Sandler gives heart to "Click"

by JD Warnock on June 24, 2006

in Print Reviews

One really never knows what you’re going to get with an Adam Sandler flick. You could get lucky and end up with a modern classic like “The Wedding Singer” or make a nonrefundable withdrawal of two hours of your life suffering through “Mr. Deeds.” The new Sandler film “Click” is a pleasant surprise. It’s not an instant classic, but a mostly effective modern update on some old standards.

Sandler has come a long way since his early walk-ons on MTV’s game show “Remote Control.” He is certainly one of the most successful SNL alums of late, but Sandler is still hit or miss. “Click” is a perfect example of a script that could easily have been developed for someone like Tim Allen and been mostly forgettable, instead Sandler plays the everyman in his unique way and gives us that extra something that has made him an unlikely movie star.

Sandler plays Micheal Newman, an architect who struggles to strike a balance between work and family.  Always sacrificing time at home for the possibility of advancement and better opportunities for his wife -played by Kate Beckinsale – and children, Micheal sets out late one evening in search of a universal remote control that will simplify his life. Enter the magical fantasy aspect of the film…and Christopher Walken. Walken plays Morty, a gadget guy hiding in a labyrinth of electronics and storage inside a Bed Bath and Beyond. Morty gives Micheal the latest model remote and sends him on his way with the disclaimer that the item is nonreturnable. Clicking ensues. Unable to get rid of the remote after it programs itself, Micheal rockets through his life, fast-forwarding away everything he held dear.

Many of the characters in “Click” go through significant aging to various effects. The recent technique of making actors look younger – Patrick Stewart and Ian McKellen got this treatment in X3 – doesn’t work so well here. Sandler’s dad, played by Henry Winkler, looks more like an alien with sideburns than a youthful Fonzi in one childhood flashback. Sandler also goes through many transformations, gaining large amounts of weight and in the end looks remarkably like Al Pacino from Godfather III.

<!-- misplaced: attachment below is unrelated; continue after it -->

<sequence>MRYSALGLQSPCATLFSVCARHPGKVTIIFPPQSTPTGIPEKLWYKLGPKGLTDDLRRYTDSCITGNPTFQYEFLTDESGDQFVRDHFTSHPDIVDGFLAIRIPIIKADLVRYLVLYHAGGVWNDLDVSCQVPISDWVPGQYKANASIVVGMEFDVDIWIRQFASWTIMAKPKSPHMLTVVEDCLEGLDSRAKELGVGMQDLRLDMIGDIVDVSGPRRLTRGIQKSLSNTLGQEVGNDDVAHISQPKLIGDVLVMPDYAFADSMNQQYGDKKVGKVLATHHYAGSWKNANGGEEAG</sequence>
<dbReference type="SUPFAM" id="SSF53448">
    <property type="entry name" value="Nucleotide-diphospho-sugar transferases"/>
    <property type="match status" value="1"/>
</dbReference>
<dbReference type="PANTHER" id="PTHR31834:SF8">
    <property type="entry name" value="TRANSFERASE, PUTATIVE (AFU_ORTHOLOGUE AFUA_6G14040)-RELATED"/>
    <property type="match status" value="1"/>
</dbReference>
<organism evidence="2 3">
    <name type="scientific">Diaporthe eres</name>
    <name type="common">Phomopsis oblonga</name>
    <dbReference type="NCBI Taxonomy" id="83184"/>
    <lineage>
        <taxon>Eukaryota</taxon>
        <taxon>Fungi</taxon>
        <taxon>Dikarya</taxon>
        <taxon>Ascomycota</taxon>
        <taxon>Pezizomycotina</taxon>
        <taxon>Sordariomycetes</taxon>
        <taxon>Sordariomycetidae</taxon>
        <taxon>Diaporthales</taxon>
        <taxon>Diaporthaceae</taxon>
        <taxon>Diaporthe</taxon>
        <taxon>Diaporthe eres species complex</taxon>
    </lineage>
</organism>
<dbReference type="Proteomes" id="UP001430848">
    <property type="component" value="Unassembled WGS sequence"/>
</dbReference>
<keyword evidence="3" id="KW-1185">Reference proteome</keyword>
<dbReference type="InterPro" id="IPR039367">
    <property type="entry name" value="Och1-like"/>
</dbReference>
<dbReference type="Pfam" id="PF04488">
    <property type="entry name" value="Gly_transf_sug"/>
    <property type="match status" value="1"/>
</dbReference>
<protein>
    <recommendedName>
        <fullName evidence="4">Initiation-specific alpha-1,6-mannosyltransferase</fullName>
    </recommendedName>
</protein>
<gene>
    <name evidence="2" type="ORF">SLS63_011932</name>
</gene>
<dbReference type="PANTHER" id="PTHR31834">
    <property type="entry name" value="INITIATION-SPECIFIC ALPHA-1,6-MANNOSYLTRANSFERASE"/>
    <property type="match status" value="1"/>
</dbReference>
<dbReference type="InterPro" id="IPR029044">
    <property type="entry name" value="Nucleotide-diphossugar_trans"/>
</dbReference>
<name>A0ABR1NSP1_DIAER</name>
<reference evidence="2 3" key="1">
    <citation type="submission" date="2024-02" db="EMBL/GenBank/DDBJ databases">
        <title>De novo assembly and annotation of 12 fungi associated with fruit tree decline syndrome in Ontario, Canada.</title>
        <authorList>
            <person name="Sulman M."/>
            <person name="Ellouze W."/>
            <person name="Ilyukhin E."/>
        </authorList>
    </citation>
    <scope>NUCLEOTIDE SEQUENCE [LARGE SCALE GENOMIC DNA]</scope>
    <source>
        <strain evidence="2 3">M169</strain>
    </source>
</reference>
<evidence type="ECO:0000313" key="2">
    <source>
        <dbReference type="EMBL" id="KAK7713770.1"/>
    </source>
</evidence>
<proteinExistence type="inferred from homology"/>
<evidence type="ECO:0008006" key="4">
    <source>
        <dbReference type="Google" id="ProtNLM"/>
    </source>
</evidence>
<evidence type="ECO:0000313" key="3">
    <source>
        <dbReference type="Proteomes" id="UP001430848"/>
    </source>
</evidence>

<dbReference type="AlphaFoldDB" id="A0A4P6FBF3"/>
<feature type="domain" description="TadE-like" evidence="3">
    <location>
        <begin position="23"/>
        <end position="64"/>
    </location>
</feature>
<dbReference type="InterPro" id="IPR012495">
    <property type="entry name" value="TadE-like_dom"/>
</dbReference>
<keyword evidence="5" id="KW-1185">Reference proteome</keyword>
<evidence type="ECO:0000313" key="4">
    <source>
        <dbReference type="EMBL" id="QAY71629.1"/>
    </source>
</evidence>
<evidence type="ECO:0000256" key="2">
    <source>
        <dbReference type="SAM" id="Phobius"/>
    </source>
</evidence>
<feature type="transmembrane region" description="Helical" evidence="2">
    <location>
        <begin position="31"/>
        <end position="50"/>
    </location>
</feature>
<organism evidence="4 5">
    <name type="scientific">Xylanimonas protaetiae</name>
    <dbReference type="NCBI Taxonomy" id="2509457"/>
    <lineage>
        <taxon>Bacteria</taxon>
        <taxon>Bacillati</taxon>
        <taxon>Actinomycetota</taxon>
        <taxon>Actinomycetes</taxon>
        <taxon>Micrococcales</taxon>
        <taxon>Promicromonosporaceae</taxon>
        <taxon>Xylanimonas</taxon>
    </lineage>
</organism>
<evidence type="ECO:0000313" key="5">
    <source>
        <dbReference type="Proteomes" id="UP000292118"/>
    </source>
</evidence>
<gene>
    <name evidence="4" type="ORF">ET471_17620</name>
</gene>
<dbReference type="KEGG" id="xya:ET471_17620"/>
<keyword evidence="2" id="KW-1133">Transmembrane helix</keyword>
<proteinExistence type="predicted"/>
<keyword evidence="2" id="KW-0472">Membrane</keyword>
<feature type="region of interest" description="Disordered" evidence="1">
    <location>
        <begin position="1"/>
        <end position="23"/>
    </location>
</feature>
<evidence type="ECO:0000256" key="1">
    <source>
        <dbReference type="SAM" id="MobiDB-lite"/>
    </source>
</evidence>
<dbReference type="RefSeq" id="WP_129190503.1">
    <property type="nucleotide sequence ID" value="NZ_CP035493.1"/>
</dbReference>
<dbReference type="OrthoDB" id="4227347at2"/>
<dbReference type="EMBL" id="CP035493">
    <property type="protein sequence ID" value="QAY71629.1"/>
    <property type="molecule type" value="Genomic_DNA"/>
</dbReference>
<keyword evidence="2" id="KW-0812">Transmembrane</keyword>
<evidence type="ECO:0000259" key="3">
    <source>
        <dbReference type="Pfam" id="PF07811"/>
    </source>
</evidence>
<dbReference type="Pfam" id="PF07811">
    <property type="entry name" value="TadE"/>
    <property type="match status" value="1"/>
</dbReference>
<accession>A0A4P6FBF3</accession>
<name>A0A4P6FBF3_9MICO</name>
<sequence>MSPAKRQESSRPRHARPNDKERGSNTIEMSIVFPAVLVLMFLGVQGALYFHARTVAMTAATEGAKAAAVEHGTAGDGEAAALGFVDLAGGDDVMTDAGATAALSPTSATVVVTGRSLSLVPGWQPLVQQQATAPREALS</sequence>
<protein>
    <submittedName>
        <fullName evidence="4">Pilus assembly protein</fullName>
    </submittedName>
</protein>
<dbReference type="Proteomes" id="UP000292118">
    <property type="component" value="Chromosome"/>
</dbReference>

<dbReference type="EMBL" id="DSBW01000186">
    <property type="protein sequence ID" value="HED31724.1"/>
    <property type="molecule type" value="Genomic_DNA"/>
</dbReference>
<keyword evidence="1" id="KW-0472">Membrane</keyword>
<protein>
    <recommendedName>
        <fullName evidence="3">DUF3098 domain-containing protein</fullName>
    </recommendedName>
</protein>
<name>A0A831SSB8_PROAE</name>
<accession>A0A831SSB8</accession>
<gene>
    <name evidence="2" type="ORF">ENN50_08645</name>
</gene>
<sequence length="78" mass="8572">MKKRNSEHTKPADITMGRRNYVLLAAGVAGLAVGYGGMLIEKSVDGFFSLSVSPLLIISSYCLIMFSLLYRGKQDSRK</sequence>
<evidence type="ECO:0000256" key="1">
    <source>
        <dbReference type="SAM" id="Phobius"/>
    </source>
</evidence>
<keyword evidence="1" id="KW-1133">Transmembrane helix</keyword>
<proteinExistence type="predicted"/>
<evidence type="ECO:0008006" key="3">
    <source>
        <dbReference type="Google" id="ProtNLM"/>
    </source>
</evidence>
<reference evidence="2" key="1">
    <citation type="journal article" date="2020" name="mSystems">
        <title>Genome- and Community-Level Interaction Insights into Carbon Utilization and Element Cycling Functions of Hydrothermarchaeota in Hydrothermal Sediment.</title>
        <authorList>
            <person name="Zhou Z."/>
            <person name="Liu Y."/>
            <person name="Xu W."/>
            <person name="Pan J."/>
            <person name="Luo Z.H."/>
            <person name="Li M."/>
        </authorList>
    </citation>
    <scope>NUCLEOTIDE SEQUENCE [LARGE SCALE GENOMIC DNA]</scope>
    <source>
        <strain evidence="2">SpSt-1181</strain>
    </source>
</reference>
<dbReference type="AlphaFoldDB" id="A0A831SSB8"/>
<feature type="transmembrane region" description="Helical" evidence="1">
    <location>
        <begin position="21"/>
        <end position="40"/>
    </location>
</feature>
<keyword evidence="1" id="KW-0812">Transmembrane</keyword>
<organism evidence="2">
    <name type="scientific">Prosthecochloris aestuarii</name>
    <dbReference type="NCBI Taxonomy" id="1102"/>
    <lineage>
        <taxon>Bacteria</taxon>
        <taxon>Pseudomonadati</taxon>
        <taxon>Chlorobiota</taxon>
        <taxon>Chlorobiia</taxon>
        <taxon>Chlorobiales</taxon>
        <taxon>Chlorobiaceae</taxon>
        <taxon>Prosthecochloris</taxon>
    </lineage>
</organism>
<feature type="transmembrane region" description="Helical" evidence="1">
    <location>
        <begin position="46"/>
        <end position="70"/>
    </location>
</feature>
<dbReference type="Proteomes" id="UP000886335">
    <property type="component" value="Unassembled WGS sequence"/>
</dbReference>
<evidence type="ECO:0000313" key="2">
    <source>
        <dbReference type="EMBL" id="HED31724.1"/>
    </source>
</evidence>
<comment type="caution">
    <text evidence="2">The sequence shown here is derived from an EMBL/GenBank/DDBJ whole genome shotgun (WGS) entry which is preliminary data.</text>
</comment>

Directed by Frank Coraci (“The Wedding Singer”), “Click” has some erratic pacing issues, which aren’t helped by the story line jumping back and forth in time. There are a few lesser characters who disappear half way through and all told the film isn’t as well put together as it could have been. And while “Click�” has it’s share of cliché moments they are more than off set by an equal amount of clever remote control brainstorms and humor. It is the sentimentality of the movie that is its strength and in the end Sandler is the X-factor that keeps it all together.

Like Frank Darabont’s Capra-esque film “The Majestic,” “Click” will likely be skewered for being overtly sentimental – too sappy and full of heart for its own good. If “It’s A Wonderful Life” came out today it would likely be lampooned as candy-sweet crap, but movies like these have given us reason to pause and appreciate the life we have and question what we take for granted. “Click” places a 21st Century twist on it and manages to land soundly in the winners column of Sandler pictures.

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